Context: The contribution of insulin resistance per se to the vascular risk conferred by the metabolic syndrome (MetS) is not known; conversely, it is uncertain whether insulin resistance confers vascular risk beyond the entity of the MetS.
Objective: The objective of this study was to investigate the impact of the MetS (Adult Treatment Panel III criteria) and insulin resistance (as estimated by the homeostasis model assessment index) on the incidence of vascular events.
Design and patients: This was a prospective cohort study enrolling 750 consecutive patients undergoing coronary angiography for the evaluation of coronary artery disease.
Setting: The study was performed at a tertiary care clinical research center.
Main outcome measure: The main outcome measure was the incidence of vascular events over 2.3 yr.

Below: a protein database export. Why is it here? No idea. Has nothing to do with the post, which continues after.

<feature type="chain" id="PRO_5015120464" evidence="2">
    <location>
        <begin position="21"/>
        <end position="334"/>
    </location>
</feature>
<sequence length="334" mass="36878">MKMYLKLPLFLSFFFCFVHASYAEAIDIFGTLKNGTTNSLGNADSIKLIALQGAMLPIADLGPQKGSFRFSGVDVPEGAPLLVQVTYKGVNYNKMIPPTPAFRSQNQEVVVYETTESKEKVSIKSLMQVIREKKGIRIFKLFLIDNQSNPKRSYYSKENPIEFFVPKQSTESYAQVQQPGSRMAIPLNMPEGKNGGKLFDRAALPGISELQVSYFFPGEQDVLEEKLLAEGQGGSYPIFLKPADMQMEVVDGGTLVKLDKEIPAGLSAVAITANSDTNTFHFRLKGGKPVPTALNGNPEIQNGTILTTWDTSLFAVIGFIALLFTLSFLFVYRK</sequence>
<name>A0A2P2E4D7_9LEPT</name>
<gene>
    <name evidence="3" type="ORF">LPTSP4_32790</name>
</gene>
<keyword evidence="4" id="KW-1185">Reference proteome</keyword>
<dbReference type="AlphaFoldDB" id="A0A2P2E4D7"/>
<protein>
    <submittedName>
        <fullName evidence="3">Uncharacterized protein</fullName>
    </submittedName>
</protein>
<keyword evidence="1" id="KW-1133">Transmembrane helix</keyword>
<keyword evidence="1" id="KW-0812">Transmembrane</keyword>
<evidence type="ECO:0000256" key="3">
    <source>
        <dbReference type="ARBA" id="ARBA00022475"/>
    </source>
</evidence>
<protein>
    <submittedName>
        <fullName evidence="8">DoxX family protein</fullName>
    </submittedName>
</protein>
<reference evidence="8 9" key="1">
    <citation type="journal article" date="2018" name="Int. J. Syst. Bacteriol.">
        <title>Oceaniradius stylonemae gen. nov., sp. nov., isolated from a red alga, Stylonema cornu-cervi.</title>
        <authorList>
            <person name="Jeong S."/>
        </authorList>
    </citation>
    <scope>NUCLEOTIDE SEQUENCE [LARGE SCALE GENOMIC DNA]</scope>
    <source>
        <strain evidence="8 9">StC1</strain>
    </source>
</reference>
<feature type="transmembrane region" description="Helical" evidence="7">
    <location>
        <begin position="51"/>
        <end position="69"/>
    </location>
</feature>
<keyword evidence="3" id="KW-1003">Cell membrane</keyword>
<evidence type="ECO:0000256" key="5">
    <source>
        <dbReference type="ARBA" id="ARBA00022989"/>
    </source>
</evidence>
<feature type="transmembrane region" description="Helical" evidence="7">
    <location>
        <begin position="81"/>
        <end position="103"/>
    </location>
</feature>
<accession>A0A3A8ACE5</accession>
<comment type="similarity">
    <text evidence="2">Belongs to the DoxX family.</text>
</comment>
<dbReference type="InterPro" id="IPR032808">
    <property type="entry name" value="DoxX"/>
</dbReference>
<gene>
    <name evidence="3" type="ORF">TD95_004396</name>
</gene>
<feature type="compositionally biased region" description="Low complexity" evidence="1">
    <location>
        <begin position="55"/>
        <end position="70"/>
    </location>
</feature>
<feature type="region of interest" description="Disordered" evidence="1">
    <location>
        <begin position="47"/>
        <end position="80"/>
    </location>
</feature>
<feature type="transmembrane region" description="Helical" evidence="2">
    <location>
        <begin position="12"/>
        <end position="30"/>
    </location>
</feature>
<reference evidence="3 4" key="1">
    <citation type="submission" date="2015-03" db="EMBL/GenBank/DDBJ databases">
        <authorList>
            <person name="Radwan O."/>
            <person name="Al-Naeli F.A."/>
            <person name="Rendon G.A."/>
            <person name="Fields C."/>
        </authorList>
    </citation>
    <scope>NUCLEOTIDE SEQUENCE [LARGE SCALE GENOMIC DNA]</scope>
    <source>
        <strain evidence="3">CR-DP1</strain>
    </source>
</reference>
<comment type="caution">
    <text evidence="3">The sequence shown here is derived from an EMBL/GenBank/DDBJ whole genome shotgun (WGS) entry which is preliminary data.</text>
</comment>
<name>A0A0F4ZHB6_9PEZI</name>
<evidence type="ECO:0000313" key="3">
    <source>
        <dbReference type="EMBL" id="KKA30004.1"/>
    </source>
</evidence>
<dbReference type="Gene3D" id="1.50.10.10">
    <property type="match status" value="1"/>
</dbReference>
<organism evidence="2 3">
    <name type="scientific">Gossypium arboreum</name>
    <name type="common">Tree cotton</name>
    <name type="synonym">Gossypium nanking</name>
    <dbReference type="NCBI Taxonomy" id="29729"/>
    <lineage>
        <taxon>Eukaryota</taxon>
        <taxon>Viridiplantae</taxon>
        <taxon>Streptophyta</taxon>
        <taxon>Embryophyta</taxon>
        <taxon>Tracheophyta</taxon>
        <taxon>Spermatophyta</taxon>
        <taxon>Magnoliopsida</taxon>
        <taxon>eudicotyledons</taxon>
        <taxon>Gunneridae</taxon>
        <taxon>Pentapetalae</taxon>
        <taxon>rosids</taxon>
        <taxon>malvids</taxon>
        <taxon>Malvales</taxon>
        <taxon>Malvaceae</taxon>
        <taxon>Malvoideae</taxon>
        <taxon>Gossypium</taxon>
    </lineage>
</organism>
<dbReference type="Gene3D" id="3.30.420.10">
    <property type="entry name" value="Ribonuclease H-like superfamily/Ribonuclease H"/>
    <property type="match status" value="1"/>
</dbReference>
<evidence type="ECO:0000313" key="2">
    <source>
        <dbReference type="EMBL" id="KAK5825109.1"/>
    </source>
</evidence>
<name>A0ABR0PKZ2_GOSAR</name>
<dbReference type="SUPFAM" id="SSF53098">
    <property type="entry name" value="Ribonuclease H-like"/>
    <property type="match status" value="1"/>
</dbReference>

Results: Both the MetS and insulin resistance predicted vascular events after controlling for non-MetS risk factors [hazard ratio (HR), 2.74 (95% confidence interval, 1.71-4.39; P < 0.001) and 1.51 (1.24-1.84; P < 0.001), respectively]. After additional adjustment for insulin resistance, the MetS remained significantly predictive of vascular events [HR, 2.69 (1.57-4.64); P < 0.001], and conversely, insulin resistance remained significantly predictive of vascular events despite adjustment for the MetS [standardized HR, 1.41 (1.14-1.75); P = 0.002]. Additional adjustment for the presence of type 2 diabetes revealed that both the MetS [adjusted HR, 2.57 (1.47-4.51); P = 0.001] and homeostasis model assessment of insulin resistance [standardized adjusted HR, 1.37 (1.09-1.73); P = 0.007] significantly predicted vascular events independent from diabetes status.
Conclusions: Both the MetS and insulin resistance are strong and mutually independent predictors of vascular risk among angiographed coronary patients.